“At first, we didn’t’ know what to expect,” said David Byrd, vice president of construction for the Irvine Company.
That metal ledger would provide extra support and a ready-made section for the Schroeder Iron team to later weld to the final structure.
Once the U.S. Demo team cut a panel loose, they lifted it out with a crane and onto a flatbed truck. All 14 panels made the trip to University Research Park in Irvine, with an outdoor location large enough to accommodate the approximate 15- by 25-foot concrete behemoths.
For Hathaway Dinwiddie and their partners, maneuvering the unwieldy is part of the job. Even so, there is no precedent or best practice for moving concrete intaglio panels that were never designed to stand alone.
With building of 520 now in its final phases, the crew prepped for six of the panels’ return from Irvine in late January, engineering a way to permanently stand each panel upright for an artistic display.
“Some structural engineers said they would crumble,” Carey said. “Others said they would be fine.”
Before the move back to Newport Beach, the crew mounted ledger tube steel to the top backside of the panel, similar to the existing ledger at the base. They installed a series of four bolts to each panel, reminiscent of gargantuan picture hangers.
The bolts had to be shipped on special order from San Diego as they are rarely used in construction anymore. “Engineering has changed — everything is stronger and smaller now,” Byrd said.
They attached each bolt to the cables of a 375-ton crane.
“We like to be extra safe here,” Byrd said.
Once the power of the crane lifted the panel into place, a forklift delicately pushed the intaglio upright into place, using the protection of a two-inch-thick piece of Styrofoam.
The first panel, depicting condors, arrived onsite at 9:58 a.m., Jan. 28, and was snugly in place with welding under way by 10:05 a.m. “You’d be surprised how much a little welding can hold,” Byrd said.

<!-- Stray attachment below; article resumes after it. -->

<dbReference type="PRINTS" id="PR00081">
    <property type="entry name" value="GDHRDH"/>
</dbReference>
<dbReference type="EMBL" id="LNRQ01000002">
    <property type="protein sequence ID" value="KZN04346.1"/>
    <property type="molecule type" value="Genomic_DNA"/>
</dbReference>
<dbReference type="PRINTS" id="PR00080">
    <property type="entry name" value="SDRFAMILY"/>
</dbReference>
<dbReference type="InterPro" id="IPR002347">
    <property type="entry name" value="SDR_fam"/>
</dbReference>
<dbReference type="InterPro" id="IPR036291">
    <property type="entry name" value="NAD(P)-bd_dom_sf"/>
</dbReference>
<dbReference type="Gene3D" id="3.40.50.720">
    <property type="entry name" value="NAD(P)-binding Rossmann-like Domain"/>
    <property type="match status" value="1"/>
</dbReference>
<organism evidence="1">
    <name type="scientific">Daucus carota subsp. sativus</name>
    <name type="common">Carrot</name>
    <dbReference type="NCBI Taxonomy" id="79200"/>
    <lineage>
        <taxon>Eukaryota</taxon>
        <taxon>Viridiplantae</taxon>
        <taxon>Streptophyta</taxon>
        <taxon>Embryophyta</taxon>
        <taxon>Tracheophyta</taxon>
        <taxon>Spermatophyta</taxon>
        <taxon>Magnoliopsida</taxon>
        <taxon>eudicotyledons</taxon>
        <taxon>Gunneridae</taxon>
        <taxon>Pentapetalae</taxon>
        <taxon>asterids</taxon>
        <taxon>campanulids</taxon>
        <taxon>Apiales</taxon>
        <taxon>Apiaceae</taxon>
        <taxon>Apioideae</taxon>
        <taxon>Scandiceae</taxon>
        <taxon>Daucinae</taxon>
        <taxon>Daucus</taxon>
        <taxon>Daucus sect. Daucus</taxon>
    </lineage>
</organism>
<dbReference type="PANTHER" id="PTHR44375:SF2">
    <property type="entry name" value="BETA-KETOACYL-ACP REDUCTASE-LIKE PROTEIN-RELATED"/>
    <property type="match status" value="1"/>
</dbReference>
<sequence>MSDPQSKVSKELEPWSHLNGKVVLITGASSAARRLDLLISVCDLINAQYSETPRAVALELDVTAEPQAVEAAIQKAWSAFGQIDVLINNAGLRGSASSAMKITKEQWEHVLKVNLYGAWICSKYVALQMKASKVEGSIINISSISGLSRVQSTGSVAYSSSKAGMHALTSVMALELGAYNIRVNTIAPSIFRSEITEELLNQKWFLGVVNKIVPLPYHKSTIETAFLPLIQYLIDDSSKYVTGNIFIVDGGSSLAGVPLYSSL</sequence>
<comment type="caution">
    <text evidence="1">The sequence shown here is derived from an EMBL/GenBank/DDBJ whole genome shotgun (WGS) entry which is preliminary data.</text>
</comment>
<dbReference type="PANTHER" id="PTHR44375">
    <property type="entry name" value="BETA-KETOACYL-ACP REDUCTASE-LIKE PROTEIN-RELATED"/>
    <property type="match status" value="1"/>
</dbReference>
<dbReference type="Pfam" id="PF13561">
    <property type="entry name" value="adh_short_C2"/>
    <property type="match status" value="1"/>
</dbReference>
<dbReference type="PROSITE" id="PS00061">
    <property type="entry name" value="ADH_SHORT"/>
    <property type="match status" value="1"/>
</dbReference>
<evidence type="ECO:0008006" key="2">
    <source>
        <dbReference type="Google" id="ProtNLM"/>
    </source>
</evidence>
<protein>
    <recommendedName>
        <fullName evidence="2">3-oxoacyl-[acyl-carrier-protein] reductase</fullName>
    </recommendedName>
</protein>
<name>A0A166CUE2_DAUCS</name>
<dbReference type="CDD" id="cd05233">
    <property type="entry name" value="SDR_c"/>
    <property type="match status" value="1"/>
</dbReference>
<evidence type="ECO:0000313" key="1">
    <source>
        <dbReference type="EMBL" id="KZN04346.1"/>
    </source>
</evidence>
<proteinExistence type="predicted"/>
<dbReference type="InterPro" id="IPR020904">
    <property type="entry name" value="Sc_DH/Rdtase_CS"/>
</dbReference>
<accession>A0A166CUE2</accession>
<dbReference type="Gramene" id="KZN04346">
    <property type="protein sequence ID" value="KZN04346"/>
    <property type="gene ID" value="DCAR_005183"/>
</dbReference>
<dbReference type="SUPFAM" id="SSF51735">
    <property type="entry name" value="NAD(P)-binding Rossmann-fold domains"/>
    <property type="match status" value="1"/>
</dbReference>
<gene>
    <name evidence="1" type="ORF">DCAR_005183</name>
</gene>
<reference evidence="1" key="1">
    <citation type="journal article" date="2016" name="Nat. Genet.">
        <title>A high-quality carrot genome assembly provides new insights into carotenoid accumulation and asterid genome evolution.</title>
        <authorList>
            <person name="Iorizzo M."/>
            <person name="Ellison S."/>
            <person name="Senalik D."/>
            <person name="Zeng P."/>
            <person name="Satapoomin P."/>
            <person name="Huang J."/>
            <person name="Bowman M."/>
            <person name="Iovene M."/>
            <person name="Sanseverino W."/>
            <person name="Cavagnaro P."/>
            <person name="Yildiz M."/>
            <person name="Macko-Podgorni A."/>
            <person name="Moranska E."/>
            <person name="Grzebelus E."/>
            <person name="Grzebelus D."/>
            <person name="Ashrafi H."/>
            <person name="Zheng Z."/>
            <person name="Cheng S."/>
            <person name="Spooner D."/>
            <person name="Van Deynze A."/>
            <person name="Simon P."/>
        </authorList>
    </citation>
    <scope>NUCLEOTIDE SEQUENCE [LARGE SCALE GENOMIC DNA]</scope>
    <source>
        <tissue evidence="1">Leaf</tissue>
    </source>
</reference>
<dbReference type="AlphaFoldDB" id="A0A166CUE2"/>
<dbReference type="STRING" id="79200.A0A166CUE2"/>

“I love these intaglio panels,” said Edgar Esqueda, project engineer for Hathaway Dinwiddie, as he watched the first panel settle into place. “I see so many pieces of art, especially in historic districts of Los Angeles, get knocked down. So this is great to see.”
By 3 p.m. the remaining five panels, sculpted with pelicans, an eagle, bear, sharks and mountain lions, joined the condors. They were moved and set in place without missing a mark, without incident and without a double take.
Preservation Beyond Concrete
The courtyard also is set to house a kinetic sculpture by late American artist George Rickey. The Rickey artwork comes from Fox Plaza, the Irvine Company’s landmark office tower in Century City, with installation to be supervised by Ken Bortolazzo, an artist recommended by the George Rickey Foundation. Installation is expected in coming months.The intaglios now line what will become a courtyard area just outside one of two newly built parking structures behind 520.
Van Sant, a California native who lives in Santa Monica, said he was “very gratified” that, four and a half decades after the intaglio sculptures were installed, people still admire them.
“I very much appreciate the Irvine Company’s enjoyment of the panels and that they are including them in the new buildings. I’m flattered and pleased by that.”
You can learn more about Van Sant by visiting his website.
The remaining eight reclaimed intaglios are in storage and will be incorporated into future projects.